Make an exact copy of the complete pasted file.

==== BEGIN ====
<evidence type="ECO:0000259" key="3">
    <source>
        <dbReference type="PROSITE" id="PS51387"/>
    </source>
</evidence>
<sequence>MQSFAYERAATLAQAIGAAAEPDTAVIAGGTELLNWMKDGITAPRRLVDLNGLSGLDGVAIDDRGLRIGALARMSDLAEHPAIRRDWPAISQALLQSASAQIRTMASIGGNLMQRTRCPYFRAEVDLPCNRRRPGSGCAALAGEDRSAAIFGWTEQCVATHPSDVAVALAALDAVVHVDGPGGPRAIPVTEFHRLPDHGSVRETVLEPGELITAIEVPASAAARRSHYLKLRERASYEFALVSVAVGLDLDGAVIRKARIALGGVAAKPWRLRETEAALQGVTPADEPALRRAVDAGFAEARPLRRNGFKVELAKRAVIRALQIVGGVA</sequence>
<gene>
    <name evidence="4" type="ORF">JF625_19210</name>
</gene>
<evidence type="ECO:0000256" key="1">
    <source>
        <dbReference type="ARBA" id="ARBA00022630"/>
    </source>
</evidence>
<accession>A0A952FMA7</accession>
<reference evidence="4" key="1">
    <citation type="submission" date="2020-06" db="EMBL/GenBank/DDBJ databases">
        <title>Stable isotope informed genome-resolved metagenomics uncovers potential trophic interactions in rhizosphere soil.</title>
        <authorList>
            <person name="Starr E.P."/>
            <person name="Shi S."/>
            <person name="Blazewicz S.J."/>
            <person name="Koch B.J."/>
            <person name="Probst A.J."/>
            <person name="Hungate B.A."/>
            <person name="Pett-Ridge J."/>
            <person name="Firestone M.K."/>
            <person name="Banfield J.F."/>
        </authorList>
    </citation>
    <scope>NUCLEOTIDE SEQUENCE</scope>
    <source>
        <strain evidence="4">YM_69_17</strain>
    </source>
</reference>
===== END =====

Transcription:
<evidence type="ECO:0000259" key="3">
    <source>
        <dbReference type="PROSITE" id="PS51387"/>
    </source>
</evidence>
<sequence>MQSFAYERAATLAQAIGAAAEPDTAVIAGGTELLNWMKDGITAPRRLVDLNGLSGLDGVAIDDRGLRIGALARMSDLAEHPAIRRDWPAISQALLQSASAQIRTMASIGGNLMQRTRCPYFRAEVDLPCNRRRPGSGCAALAGEDRSAAIFGWTEQCVATHPSDVAVALAALDAVVHVDGPGGPRAIPVTEFHRLPDHGSVRETVLEPGELITAIEVPASAAARRSHYLKLRERASYEFALVSVAVGLDLDGAVIRKARIALGGVAAKPWRLRETEAALQGVTPADEPALRRAVDAGFAEARPLRRNGFKVELAKRAVIRALQIVGGVA</sequence>
<gene>
    <name evidence="4" type="ORF">JF625_19210</name>
</gene>
<evidence type="ECO:0000256" key="1">
    <source>
        <dbReference type="ARBA" id="ARBA00022630"/>
    </source>
</evidence>
<accession>A0A952FMA7</accession>
<reference evidence="4" key="1">
    <citation type="submission" date="2020-06" db="EMBL/GenBank/DDBJ databases">
        <title>Stable isotope informed genome-resolved metagenomics uncovers potential trophic interactions in rhizosphere soil.</title>
        <authorList>
            <person name="Starr E.P."/>
            <person name="Shi S."/>
            <person name="Blazewicz S.J."/>
            <person name="Koch B.J."/>
            <person name="Probst A.J."/>
            <person name="Hungate B.A."/>
            <person name="Pett-Ridge J."/>
            <person name="Firestone M.K."/>
            <person name="Banfield J.F."/>
        </authorList>
    </citation>
    <scope>NUCLEOTIDE SEQUENCE</scope>
    <source>
        <strain evidence="4">YM_69_17</strain>
    </source>
</reference>